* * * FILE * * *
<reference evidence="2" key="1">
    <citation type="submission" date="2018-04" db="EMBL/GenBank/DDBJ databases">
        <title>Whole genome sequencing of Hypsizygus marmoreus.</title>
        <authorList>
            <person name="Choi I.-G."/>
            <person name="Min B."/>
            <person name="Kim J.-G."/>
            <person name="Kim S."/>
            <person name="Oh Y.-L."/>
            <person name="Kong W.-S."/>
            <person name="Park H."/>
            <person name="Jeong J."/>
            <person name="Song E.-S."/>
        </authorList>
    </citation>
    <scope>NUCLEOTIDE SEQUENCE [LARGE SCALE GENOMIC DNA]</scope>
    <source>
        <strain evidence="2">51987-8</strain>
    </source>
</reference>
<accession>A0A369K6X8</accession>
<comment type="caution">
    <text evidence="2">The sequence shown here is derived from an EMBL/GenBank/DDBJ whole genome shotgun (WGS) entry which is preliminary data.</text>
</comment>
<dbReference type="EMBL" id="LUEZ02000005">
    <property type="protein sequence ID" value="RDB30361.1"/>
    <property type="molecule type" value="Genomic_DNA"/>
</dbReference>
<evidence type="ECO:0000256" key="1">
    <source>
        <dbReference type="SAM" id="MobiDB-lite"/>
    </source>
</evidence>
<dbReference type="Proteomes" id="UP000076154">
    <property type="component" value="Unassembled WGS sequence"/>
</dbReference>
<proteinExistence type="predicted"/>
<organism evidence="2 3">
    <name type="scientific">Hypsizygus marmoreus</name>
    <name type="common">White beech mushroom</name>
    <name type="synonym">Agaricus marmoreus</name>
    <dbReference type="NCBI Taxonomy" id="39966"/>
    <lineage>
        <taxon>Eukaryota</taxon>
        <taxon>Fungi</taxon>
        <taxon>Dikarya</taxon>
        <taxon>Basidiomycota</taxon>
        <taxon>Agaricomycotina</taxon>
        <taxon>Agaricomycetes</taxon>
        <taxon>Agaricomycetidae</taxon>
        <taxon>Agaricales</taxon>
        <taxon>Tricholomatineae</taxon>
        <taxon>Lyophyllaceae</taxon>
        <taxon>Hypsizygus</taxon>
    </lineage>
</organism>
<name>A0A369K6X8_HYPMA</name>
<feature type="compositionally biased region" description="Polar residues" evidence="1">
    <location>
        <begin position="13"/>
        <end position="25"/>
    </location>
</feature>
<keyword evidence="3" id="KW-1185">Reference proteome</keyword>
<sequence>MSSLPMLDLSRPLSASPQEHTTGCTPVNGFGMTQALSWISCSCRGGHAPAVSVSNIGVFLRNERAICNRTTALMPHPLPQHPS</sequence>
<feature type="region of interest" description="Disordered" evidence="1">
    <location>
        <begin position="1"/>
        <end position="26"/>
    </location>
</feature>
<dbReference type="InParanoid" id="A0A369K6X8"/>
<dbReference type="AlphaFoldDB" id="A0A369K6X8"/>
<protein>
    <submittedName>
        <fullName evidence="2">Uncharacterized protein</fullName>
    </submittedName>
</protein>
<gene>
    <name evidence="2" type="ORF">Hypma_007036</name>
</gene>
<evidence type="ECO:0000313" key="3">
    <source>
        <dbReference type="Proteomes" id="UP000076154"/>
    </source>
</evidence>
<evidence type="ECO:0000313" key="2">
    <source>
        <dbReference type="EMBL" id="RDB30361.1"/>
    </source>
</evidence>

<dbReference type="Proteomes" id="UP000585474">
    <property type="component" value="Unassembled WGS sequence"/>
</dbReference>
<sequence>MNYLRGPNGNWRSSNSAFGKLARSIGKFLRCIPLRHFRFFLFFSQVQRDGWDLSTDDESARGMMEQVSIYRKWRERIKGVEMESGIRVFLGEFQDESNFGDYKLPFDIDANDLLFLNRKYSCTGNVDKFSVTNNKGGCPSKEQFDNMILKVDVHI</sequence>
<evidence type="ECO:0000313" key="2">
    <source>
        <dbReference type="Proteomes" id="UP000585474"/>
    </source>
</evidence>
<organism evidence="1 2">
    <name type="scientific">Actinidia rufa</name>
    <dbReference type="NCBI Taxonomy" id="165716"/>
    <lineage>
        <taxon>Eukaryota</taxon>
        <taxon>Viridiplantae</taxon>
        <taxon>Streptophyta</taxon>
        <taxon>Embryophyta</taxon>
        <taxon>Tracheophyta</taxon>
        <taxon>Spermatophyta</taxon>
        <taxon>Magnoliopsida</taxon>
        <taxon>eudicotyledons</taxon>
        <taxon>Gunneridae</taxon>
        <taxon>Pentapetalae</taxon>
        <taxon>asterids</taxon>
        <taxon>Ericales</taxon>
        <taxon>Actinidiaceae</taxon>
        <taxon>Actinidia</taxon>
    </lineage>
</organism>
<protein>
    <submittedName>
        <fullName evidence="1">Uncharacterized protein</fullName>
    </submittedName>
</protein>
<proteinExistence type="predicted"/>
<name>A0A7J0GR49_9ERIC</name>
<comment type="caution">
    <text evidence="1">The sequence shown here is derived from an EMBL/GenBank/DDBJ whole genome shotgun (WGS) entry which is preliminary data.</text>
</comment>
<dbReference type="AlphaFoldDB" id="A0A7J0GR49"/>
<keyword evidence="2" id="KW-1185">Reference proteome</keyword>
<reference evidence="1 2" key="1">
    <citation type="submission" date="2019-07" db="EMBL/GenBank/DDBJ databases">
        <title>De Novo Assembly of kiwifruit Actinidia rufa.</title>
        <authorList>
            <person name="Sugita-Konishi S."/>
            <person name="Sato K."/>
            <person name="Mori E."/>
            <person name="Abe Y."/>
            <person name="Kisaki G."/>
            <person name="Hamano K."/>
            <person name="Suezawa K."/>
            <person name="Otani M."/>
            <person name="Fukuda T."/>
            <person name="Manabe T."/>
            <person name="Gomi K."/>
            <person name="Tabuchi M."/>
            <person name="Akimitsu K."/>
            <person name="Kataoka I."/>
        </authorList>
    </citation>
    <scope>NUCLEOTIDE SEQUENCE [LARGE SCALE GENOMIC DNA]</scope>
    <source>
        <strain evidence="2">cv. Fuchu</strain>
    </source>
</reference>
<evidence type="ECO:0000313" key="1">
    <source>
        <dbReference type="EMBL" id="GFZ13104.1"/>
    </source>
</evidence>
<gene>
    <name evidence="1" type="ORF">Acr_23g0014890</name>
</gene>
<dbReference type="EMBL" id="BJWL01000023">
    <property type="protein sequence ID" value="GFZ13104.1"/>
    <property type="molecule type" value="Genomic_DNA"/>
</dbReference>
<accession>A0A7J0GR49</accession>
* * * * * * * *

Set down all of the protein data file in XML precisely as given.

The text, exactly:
<reference evidence="2" key="1">
    <citation type="submission" date="2018-04" db="EMBL/GenBank/DDBJ databases">
        <title>Whole genome sequencing of Hypsizygus marmoreus.</title>
        <authorList>
            <person name="Choi I.-G."/>
            <person name="Min B."/>
            <person name="Kim J.-G."/>
            <person name="Kim S."/>
            <person name="Oh Y.-L."/>
            <person name="Kong W.-S."/>
            <person name="Park H."/>
            <person name="Jeong J."/>
            <person name="Song E.-S."/>
        </authorList>
    </citation>
    <scope>NUCLEOTIDE SEQUENCE [LARGE SCALE GENOMIC DNA]</scope>
    <source>
        <strain evidence="2">51987-8</strain>
    </source>
</reference>
<accession>A0A369K6X8</accession>
<comment type="caution">
    <text evidence="2">The sequence shown here is derived from an EMBL/GenBank/DDBJ whole genome shotgun (WGS) entry which is preliminary data.</text>
</comment>
<dbReference type="EMBL" id="LUEZ02000005">
    <property type="protein sequence ID" value="RDB30361.1"/>
    <property type="molecule type" value="Genomic_DNA"/>
</dbReference>
<evidence type="ECO:0000256" key="1">
    <source>
        <dbReference type="SAM" id="MobiDB-lite"/>
    </source>
</evidence>
<dbReference type="Proteomes" id="UP000076154">
    <property type="component" value="Unassembled WGS sequence"/>
</dbReference>
<proteinExistence type="predicted"/>
<organism evidence="2 3">
    <name type="scientific">Hypsizygus marmoreus</name>
    <name type="common">White beech mushroom</name>
    <name type="synonym">Agaricus marmoreus</name>
    <dbReference type="NCBI Taxonomy" id="39966"/>
    <lineage>
        <taxon>Eukaryota</taxon>
        <taxon>Fungi</taxon>
        <taxon>Dikarya</taxon>
        <taxon>Basidiomycota</taxon>
        <taxon>Agaricomycotina</taxon>
        <taxon>Agaricomycetes</taxon>
        <taxon>Agaricomycetidae</taxon>
        <taxon>Agaricales</taxon>
        <taxon>Tricholomatineae</taxon>
        <taxon>Lyophyllaceae</taxon>
        <taxon>Hypsizygus</taxon>
    </lineage>
</organism>
<name>A0A369K6X8_HYPMA</name>
<feature type="compositionally biased region" description="Polar residues" evidence="1">
    <location>
        <begin position="13"/>
        <end position="25"/>
    </location>
</feature>
<keyword evidence="3" id="KW-1185">Reference proteome</keyword>
<sequence>MSSLPMLDLSRPLSASPQEHTTGCTPVNGFGMTQALSWISCSCRGGHAPAVSVSNIGVFLRNERAICNRTTALMPHPLPQHPS</sequence>
<feature type="region of interest" description="Disordered" evidence="1">
    <location>
        <begin position="1"/>
        <end position="26"/>
    </location>
</feature>
<dbReference type="InParanoid" id="A0A369K6X8"/>
<dbReference type="AlphaFoldDB" id="A0A369K6X8"/>
<protein>
    <submittedName>
        <fullName evidence="2">Uncharacterized protein</fullName>
    </submittedName>
</protein>
<gene>
    <name evidence="2" type="ORF">Hypma_007036</name>
</gene>
<evidence type="ECO:0000313" key="3">
    <source>
        <dbReference type="Proteomes" id="UP000076154"/>
    </source>
</evidence>
<evidence type="ECO:0000313" key="2">
    <source>
        <dbReference type="EMBL" id="RDB30361.1"/>
    </source>
</evidence>

<dbReference type="Proteomes" id="UP000585474">
    <property type="component" value="Unassembled WGS sequence"/>
</dbReference>
<sequence>MNYLRGPNGNWRSSNSAFGKLARSIGKFLRCIPLRHFRFFLFFSQVQRDGWDLSTDDESARGMMEQVSIYRKWRERIKGVEMESGIRVFLGEFQDESNFGDYKLPFDIDANDLLFLNRKYSCTGNVDKFSVTNNKGGCPSKEQFDNMILKVDVHI</sequence>
<evidence type="ECO:0000313" key="2">
    <source>
        <dbReference type="Proteomes" id="UP000585474"/>
    </source>
</evidence>
<organism evidence="1 2">
    <name type="scientific">Actinidia rufa</name>
    <dbReference type="NCBI Taxonomy" id="165716"/>
    <lineage>
        <taxon>Eukaryota</taxon>
        <taxon>Viridiplantae</taxon>
        <taxon>Streptophyta</taxon>
        <taxon>Embryophyta</taxon>
        <taxon>Tracheophyta</taxon>
        <taxon>Spermatophyta</taxon>
        <taxon>Magnoliopsida</taxon>
        <taxon>eudicotyledons</taxon>
        <taxon>Gunneridae</taxon>
        <taxon>Pentapetalae</taxon>
        <taxon>asterids</taxon>
        <taxon>Ericales</taxon>
        <taxon>Actinidiaceae</taxon>
        <taxon>Actinidia</taxon>
    </lineage>
</organism>
<protein>
    <submittedName>
        <fullName evidence="1">Uncharacterized protein</fullName>
    </submittedName>
</protein>
<proteinExistence type="predicted"/>
<name>A0A7J0GR49_9ERIC</name>
<comment type="caution">
    <text evidence="1">The sequence shown here is derived from an EMBL/GenBank/DDBJ whole genome shotgun (WGS) entry which is preliminary data.</text>
</comment>
<dbReference type="AlphaFoldDB" id="A0A7J0GR49"/>
<keyword evidence="2" id="KW-1185">Reference proteome</keyword>
<reference evidence="1 2" key="1">
    <citation type="submission" date="2019-07" db="EMBL/GenBank/DDBJ databases">
        <title>De Novo Assembly of kiwifruit Actinidia rufa.</title>
        <authorList>
            <person name="Sugita-Konishi S."/>
            <person name="Sato K."/>
            <person name="Mori E."/>
            <person name="Abe Y."/>
            <person name="Kisaki G."/>
            <person name="Hamano K."/>
            <person name="Suezawa K."/>
            <person name="Otani M."/>
            <person name="Fukuda T."/>
            <person name="Manabe T."/>
            <person name="Gomi K."/>
            <person name="Tabuchi M."/>
            <person name="Akimitsu K."/>
            <person name="Kataoka I."/>
        </authorList>
    </citation>
    <scope>NUCLEOTIDE SEQUENCE [LARGE SCALE GENOMIC DNA]</scope>
    <source>
        <strain evidence="2">cv. Fuchu</strain>
    </source>
</reference>
<evidence type="ECO:0000313" key="1">
    <source>
        <dbReference type="EMBL" id="GFZ13104.1"/>
    </source>
</evidence>
<gene>
    <name evidence="1" type="ORF">Acr_23g0014890</name>
</gene>
<dbReference type="EMBL" id="BJWL01000023">
    <property type="protein sequence ID" value="GFZ13104.1"/>
    <property type="molecule type" value="Genomic_DNA"/>
</dbReference>
<accession>A0A7J0GR49</accession>